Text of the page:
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TRACI SKENE has appeared on VH-1's Standup Spotlight, A&E's Comedy On The Road and Lifetime's Girls Night Out, all of which has done her absolutely no good.

Traci Skene


Traci Skene

SHECKYmagazine Chief

Won By A Nose

There are times when I wish show business was as glamorous as it appears in the pages of People. This occured to me recently while I was attempting to rip out a nose hair with my bare hands shortly before a Friday night show. For the record, it was my nose. Also for the record, I would never pull out someone else's nose hair with my bare hands unless they first asked me to do so. I am nothing if not polite. But, I digress. How I found myself in this predicament is a rather uninteresting story, but it is one I am compelled to tell.

The night began as any other. I arrived at the club with approximately thirty minutes to spare, checked in with the manager, asked the bartender for a large club soda and gave my introduction to the emcee. As is my custom, I entered the ladies room approximately 15 minutes prior to my performance to check my teeth for lipstick, untwist my cotton/lycra tights and generally put back in place any contents that may have shifted during transport. It was in the middle of this pre-show checklist that I spotted the offending hair.

At first, I thought it was just an illusion. Much like the phantom boogers that haunt my every waking hour, I assumed the "hair" was merely a shadow so I inched ever closer to the mirror to get a better look. Nope, it was a nose hair alright. I tried blowing it out. I tried pushing it back in. I even tried reasoning with it in the hopes that it would understand my plight and go away on its own. No such luck. What was a female comic to do? It was too late to go back to the hotel to retrieve my miniature scissors which, by the way, are a must-have for any human over the age of thirty. I originally bought them for my husband who, years earlier, had started sprouting fur from unimaginable places. It was funny when it happened to him. Of course, knowing my own fuzzy fate in advance would not have stopped me from my incessant mocking but, quite frankly, that is not the point. For some reason, your mother never tells you about the changes your body will endure once you exit your twenties. Without going into any gory details let's just say that at this stage in my life, I no longer find chia pets amusing.

As I stood in the little girls room studying my nasal shag, I began to wonder if I was a victim of bad nose hair karma. When I was a teenager, I bought my dad a nose hair trimmer as a gag gift for Christmas. This particular instrument-- which, not surprisingly, is no longer on the market-- didn't just trim the hair, but rather ripped out multiple hairs by their multiple roots. My dad, never the Scrooge, decided to entertain us with a little holiday demonstration of this torture device. It was the only time in my life that I have ever seen him cry.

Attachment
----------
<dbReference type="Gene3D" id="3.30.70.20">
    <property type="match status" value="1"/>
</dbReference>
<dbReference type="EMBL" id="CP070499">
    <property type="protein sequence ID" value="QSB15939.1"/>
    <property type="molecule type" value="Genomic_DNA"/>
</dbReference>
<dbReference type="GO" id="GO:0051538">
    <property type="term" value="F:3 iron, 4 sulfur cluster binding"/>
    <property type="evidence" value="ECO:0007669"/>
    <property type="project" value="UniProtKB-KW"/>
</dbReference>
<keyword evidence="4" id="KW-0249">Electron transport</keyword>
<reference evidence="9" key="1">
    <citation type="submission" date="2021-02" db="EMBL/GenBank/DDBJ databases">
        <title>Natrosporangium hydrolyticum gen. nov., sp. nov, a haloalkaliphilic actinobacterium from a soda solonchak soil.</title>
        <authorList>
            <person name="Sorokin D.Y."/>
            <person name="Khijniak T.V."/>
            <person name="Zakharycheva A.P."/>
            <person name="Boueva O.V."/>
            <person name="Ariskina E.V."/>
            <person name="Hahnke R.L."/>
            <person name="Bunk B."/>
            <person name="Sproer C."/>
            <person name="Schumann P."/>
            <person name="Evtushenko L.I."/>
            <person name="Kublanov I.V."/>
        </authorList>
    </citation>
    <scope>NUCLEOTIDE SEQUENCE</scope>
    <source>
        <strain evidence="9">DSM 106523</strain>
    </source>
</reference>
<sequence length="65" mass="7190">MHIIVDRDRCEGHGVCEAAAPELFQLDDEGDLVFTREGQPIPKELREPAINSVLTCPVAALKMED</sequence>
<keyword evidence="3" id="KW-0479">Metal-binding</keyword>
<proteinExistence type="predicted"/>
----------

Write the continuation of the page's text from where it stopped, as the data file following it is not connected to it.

But once again, I digress, which is probably not such a bad thing since I'm writing about nose hair. As the clocked ticked, I figured I had three options. I could leave it alone, do my show and hope no one in the front row noticed (or the back row for that matter.) I could write a joke about it and mention it onstage. Or, I could stick my fingers up my schnoz and yank the sucker out. In retrospect, I should have given more consideration to the first two choices.

I yanked and I yanked and I yanked. I pulled out every surrounding hair. I pulled out hairs from my other nostril. I could be wrong, but I think I even pulled out a hair from the back of my skull. I had no idea that one head could contain so much unwanted fur. After much sweating, the illusive hair finally released its grip. It hurt like hell. Ok, dad, we're even.

When it was over, I realized how awkward it would have been if an audience member had walked in and witnessed my little wrestling match. A few weeks earlier, a woman entered the rest room and caught me picking something out of my teeth. At the time, she was not aware that I was one of the performers, so she properly ingnored me. But when I saw the shocked and embarrassed look on her little face as I bounded onto the stage, I couldn't help but feel bad for destroying her illusions. I felt the same way when I sat in the third row for the Nutcracker Suite and saw that the sugar plum fairy was wearing a knee brace.

Did I digress yet again? Midway through my set, my nose still throbbed and two days later I was putting triple antibiotic cream on the tender spot hoping that it would go back to normal. I'm thinking about contacting the New England Journal of Medicine and have them document my problem. Perhaps they'll call it Skene Nose?

What have I learned from this experience? As usual, I have learned absolutely nothing. But, in the future, I will most likely examine myself closer in the mirror before I leave the hotel room. What have you learned from this experience? We'll you've learned that show business isn't always pretty and that sometimes it's best not to know what the performers are doing before they begin their performance. So, before you judge me, just remember that Jennifer Aniston has probably had the same thing happen to her shortly before a taping of Friends. Only she can afford to hire someone to pull it out for her. And you'll never read that in the pages of People. HOME Back to the Top